MOBILE, Ala. — In an alternate universe, President Hillary Rodham Clinton may have proposed sending her daughter, Chelsea Clinton, to head a U.S. delegation attending the closing ceremonies of the Winter Olympics, held in Pyeongchang, South Korea.
But news of the proposal would have drawn swift condemnation from Republican politicians, conservative talk show hosts and even several Democrats, who would have pointed out that the tensions on the Korean peninsula should be handled by seasoned diplomats. Clinton would surely have backed down.
Not so in our current reality. President Donald J. Trump’s decision to send his daughter, Ivanka, to head the delegation to the closing ceremony raised barely an eyebrow, though she ended up acting in a diplomatic capacity. Oh, there were reports of quiet dissent in the White House, as some aides pointed out that Ivanka, a businesswoman, has no prior experience in government or foreign policy.
But her dad has normalized practices that were regarded as dishonorable and corrupt — if not outright illegal — down through generations of the American presidency. It has become apparent to most clear-eyed observers that Trump has pimped out the presidency, turning the Oval Office into a vehicle for an oligarchy. In other words, he uses his political power to enrich himself, his extended family and his closest friends.
Still, he retains the enthusiastic support of most Republican voters. While Trump’s overall approval rating remains historically low — about 39 percent, according to Gallup — 85 percent of Republican voters approve of his performance. Many of those voters don’t believe Russia interfered in the 2016 election, and some simply don’t care if our longtime rival did intervene on Trump’s behalf.
Once upon a time, such attitudes would have been considered tantamount to treason, but that, clearly, was a different reality. In this one, Trump, as he said during the campaign, “could stand in the middle of Fifth Avenue and shoot somebody and I wouldn’t lose any voters.”
From that perspective, Ivanka’s informal promotion to diplomat hardly merits more than a sideways glance. But the activities of her husband, Jared Kushner, are much more egregious. It’s been clear for some time Kushner has repeatedly lied about his contacts with foreign governments because he has been forced to amend required disclosures. According to published reports, U.S. intelligence sources say officials of several foreign powers, including China, have privately discussed ways they can manipulate Kushner to their advantage.
That is damning (and perhaps one reason that chief of staff John Kelly has denied Kushner the highest-level security clearance). The real estate business Kushner’s family controls is deep in debt, and the business has repeatedly sought foreign investment.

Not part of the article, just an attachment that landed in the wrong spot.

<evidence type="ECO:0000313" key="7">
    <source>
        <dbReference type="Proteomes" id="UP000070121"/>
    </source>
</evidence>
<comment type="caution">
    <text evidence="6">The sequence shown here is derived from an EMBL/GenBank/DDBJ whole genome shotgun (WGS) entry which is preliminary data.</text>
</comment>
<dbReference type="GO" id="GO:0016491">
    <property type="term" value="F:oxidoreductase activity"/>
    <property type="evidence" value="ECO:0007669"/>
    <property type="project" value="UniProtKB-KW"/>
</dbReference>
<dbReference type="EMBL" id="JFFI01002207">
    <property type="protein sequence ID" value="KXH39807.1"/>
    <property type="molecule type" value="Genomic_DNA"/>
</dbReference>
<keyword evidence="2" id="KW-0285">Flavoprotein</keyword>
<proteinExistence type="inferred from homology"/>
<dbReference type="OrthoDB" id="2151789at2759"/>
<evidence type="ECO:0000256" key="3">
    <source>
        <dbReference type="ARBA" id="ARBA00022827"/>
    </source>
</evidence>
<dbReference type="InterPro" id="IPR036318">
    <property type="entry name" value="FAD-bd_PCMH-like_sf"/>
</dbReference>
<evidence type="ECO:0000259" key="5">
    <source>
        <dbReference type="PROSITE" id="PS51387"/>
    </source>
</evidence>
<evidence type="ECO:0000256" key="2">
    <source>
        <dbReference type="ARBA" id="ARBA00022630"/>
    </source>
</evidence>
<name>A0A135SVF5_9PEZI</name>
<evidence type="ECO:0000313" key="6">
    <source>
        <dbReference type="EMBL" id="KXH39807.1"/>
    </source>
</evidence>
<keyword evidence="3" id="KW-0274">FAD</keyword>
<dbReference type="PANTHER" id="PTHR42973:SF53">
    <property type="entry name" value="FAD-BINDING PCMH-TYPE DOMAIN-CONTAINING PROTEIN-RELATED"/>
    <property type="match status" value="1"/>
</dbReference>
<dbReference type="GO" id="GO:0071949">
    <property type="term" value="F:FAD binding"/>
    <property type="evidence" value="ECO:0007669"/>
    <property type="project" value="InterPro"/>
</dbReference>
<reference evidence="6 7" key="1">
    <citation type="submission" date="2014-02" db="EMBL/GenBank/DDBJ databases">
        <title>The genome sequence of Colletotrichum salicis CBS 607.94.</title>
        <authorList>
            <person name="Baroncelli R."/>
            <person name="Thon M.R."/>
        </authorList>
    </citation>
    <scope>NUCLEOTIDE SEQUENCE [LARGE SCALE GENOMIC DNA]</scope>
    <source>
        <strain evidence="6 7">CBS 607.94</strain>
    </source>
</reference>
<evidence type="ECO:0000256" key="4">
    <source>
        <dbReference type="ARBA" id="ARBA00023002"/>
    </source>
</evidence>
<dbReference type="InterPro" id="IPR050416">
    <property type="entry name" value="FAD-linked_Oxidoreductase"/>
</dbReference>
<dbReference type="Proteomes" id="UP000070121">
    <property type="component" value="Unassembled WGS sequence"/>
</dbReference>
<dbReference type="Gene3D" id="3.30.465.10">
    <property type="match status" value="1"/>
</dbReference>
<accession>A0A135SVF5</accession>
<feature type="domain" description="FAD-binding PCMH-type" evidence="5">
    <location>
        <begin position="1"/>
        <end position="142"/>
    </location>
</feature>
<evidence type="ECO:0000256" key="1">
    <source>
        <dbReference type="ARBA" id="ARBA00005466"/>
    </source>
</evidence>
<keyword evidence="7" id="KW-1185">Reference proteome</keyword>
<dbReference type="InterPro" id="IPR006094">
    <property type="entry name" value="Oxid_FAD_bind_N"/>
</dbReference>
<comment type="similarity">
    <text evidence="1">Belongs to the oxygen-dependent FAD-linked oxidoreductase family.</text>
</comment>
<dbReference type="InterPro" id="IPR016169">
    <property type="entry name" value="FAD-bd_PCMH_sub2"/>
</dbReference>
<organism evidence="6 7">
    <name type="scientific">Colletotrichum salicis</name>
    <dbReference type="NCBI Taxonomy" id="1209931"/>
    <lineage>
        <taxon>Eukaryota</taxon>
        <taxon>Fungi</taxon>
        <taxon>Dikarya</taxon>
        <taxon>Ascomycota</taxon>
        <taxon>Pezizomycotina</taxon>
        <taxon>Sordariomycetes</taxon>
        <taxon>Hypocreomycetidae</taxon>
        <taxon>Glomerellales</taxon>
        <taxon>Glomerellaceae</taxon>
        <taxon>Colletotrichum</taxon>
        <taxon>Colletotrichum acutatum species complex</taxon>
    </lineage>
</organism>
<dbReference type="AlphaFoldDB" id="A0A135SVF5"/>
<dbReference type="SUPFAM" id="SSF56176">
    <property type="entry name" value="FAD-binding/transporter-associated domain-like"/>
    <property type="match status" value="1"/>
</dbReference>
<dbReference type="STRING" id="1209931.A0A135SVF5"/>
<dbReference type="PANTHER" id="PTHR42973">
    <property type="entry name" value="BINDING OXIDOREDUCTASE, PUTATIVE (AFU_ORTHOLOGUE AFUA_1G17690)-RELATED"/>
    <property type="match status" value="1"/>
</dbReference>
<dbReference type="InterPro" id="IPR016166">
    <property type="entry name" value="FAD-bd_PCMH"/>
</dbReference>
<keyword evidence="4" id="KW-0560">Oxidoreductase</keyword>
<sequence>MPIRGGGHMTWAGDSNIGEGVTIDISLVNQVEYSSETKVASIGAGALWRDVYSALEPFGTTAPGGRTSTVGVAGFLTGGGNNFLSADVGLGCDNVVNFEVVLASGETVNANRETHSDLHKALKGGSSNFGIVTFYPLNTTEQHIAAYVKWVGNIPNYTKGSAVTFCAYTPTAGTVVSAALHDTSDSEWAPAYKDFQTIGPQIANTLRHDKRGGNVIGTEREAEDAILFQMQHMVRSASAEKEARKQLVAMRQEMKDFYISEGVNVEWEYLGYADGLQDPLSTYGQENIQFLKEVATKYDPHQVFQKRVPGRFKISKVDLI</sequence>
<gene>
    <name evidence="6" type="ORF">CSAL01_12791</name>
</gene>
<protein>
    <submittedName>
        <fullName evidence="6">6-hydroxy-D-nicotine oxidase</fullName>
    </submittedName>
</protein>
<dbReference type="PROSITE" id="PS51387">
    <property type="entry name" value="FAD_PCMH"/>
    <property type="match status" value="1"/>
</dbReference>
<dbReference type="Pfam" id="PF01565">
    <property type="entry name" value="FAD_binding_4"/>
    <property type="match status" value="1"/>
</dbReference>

Kushner has already used his White House influence, apparently, to shore up the family’s holdings. According to The New York Times, the Kushner family real estate company received two loans totaling more than $500 million from Apollo Global Management and Citigroup after executives from those firms had visited with Kushner in the White House. The Times also reports: “Shortly after Kushner Companies received the loan from Apollo, the private-equity firm emerged as a beneficiary of the tax cut package that the White House championed.”
Though Kelly declined to extend Kushner’s top-level clearance, the son-in-law retains the power he needs: the ear of the president. Trump still gets briefings and will likely tell Kushner everything that’s in them. Nothing suggests the president will respect the legal limits that cordon off top-level secrets.
Meanwhile, Special Counsel Robert Mueller continues an investigation that is sure to unearth yet more disreputable practices by top members of Team Trump — and possibly by the president himself. No public information indicates Trump or members of his campaign staff coordinated with Russia in its attempts to influence the election. But plenty of evidence shows Russia intervened to diminish Clinton’s chances.
Plenty of evidence also shows several of Trump’s closest advisers had meetings with Russian officials during the campaign. Just last week, Rick Gates, who was Trump’s deputy campaign chairman, pleaded guilty to financial fraud and lying to investigators — the result of Mueller’s increased pressure.
In an alternate universe, Trump would be under fire from leading Republicans as well as Democrats, and he’d be writing his resignation speech. But not in this one.